When those in whose charge the common good lies do not order it explicitly to God, is society not corrupted at its very root? […] Political prudence rules the common good insofar as the latter is Divine. For that reason Cajetan and John of St. Thomas held that the legal justice of the prince is more perfect than the virtue of religion.Undoubtedly the reasons why we are ignorant of the common good are the very same ones on account of which we are ignorant of political prudence. “We have too long been in error concerning the role of the intellect. We have neglected the substance of man. We have believed that the virtuosity of low souls could assist in the triumph of noble causes, that clever selfishness could lift up the spirit of sacrifice, that aridity of heart could, through the wind of discourse, found fraternity or love.” The intellect has succumbed to the senses, to the senses riveted to the singular good. The conflict which exists between man and society does not come from the perfection of the person, nor from a supposed common good which is contrary to the person; it comes properly from the sensible part of man, from the revolt of this inferior part of man against the good of the intellect. […] The common good, and not the person and liberty, being the very principle of all law, of all rights, of all justice and of all liberty, a speculative error concerning it leads fatally to the most execrable practical consequences.

Even the pagans such as Aristotle seemed to have an inkling of this (Speaking of the offices which are essential to the state Aristotle writes: “Fifthly, or rather first, there must be a care of religion, which is commonly called worship.” (Politics, Bk. VII, ch. 8, 1328b 13)), but of course the rebellion of sensible nature against intellectual nature is the effect of the fall (cf. De Civitate Dei XIV), and the only one who can save us from that is Christ the King.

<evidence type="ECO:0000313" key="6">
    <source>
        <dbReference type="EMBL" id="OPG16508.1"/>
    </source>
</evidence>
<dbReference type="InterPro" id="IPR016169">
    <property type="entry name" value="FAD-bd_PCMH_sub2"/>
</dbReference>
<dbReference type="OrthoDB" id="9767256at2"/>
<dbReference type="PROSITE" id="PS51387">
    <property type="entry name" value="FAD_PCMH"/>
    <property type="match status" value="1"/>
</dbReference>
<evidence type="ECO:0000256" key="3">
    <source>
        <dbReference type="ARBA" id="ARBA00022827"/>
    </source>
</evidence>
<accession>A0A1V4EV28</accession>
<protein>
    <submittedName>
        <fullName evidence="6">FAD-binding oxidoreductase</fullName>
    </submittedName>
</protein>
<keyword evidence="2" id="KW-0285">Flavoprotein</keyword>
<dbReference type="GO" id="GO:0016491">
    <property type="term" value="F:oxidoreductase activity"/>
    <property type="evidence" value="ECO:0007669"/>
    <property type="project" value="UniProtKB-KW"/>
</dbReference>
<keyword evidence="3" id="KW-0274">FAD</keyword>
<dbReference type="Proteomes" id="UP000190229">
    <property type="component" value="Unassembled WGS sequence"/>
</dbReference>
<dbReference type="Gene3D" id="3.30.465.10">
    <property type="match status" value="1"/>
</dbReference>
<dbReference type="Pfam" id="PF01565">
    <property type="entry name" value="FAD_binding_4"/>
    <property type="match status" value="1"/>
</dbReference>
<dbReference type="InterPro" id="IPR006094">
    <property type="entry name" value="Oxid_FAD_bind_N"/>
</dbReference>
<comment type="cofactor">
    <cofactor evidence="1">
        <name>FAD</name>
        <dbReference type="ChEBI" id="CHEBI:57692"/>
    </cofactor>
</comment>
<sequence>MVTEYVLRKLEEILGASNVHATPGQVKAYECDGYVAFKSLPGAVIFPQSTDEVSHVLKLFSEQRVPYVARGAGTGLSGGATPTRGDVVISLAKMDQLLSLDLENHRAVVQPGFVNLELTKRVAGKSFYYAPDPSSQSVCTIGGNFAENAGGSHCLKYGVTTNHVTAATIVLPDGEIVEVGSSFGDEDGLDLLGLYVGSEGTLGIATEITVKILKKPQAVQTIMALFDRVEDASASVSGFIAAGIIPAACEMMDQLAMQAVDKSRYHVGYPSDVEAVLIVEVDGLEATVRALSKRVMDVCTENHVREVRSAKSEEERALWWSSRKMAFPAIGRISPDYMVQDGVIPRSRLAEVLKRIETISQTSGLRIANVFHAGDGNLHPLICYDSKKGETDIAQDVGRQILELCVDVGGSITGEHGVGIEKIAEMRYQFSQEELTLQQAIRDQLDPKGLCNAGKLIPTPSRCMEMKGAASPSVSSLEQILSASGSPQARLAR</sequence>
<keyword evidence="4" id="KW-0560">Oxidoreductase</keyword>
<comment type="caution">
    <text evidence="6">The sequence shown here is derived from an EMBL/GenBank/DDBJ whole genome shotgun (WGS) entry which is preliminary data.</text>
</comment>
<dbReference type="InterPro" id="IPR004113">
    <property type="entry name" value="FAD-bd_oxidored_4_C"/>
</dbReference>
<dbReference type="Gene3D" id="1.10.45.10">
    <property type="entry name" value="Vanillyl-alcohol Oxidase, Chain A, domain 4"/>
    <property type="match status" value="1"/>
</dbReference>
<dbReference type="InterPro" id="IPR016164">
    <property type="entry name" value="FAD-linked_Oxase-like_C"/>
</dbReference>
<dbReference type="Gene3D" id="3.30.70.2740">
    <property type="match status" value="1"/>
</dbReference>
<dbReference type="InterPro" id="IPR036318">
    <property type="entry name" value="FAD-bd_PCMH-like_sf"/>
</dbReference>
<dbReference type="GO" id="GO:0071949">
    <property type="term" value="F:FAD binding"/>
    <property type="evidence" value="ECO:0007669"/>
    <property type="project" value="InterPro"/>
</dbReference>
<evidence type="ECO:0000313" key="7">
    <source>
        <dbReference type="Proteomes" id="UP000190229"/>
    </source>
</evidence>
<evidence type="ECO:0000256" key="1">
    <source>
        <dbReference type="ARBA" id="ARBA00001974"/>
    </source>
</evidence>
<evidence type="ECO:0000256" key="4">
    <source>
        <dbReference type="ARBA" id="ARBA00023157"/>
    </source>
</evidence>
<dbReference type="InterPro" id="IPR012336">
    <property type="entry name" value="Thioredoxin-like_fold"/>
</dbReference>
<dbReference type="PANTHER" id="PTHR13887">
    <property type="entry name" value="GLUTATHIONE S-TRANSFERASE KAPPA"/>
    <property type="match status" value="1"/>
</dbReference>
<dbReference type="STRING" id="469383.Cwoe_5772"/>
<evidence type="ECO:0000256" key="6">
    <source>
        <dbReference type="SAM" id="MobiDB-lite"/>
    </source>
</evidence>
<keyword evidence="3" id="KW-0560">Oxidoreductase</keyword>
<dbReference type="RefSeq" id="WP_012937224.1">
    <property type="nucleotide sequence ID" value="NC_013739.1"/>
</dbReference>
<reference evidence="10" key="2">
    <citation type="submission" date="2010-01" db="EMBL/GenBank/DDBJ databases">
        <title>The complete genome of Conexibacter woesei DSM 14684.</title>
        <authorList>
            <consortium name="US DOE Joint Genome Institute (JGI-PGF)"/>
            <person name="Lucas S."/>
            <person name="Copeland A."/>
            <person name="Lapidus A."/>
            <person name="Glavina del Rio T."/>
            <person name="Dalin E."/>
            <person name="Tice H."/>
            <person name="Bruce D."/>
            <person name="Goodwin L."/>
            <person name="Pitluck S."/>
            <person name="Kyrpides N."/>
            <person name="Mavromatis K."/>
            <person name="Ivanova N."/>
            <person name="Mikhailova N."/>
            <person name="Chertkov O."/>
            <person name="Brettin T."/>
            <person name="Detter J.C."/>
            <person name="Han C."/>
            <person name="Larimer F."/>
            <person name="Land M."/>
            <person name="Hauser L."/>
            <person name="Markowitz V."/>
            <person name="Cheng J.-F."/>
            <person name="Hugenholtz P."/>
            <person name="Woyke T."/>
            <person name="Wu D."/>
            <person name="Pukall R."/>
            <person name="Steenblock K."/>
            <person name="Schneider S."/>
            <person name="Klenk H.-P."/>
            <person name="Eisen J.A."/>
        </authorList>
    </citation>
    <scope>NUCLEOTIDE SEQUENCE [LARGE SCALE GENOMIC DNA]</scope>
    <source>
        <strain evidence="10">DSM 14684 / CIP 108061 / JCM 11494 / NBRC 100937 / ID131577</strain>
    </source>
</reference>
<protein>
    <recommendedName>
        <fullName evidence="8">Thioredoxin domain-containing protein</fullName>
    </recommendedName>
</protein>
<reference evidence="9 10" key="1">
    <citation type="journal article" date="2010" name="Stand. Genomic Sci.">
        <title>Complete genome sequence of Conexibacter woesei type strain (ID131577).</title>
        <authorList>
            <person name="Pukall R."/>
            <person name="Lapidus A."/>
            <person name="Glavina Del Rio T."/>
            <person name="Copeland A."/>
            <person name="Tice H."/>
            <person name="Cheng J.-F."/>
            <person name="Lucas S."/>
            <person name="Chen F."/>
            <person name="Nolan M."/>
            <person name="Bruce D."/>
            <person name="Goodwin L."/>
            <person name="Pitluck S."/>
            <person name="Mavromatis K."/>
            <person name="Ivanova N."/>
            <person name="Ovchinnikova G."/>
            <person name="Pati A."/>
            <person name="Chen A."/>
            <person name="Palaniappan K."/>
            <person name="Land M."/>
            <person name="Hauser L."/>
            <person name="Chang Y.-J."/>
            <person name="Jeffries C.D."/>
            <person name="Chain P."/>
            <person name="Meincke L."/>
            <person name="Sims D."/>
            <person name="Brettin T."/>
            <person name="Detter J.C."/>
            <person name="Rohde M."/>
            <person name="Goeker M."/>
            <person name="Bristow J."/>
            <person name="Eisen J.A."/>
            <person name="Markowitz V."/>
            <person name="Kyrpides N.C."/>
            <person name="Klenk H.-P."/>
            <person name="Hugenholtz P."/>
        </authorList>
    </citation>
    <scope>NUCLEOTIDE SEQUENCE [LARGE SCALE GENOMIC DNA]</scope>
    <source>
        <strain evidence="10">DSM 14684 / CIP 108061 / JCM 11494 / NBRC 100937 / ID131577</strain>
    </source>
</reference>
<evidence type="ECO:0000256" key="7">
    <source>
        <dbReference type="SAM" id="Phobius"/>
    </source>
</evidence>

Unfortunately the changed strategy of the Church’s social Magisterium on these matters since the council, a strategy which arises from the new situation of the Church in a radically secular world, has lead to formulations on “healthy secularity” that are easy to read through a Sillonist lens. It is of pressing concern to develop a reading of the post-conciliar social Magisterium which uses a “hermeneutic of continuity,” reading,  for example, Dignitatis Humanae by the light of Notre Charge Apostolique and Immortale Dei (and visa-versa). Incidentally, it is precisely the failure to make any serious attempt at such a reading that lead to Archbishop Lefebvre’s schism, and it is the unlikelihood of such an attempt being seriously made in the near future that make me pessimistic about the chances of the Holy See’s recent attempts at reconciliation with the “Society of St. Pius X.”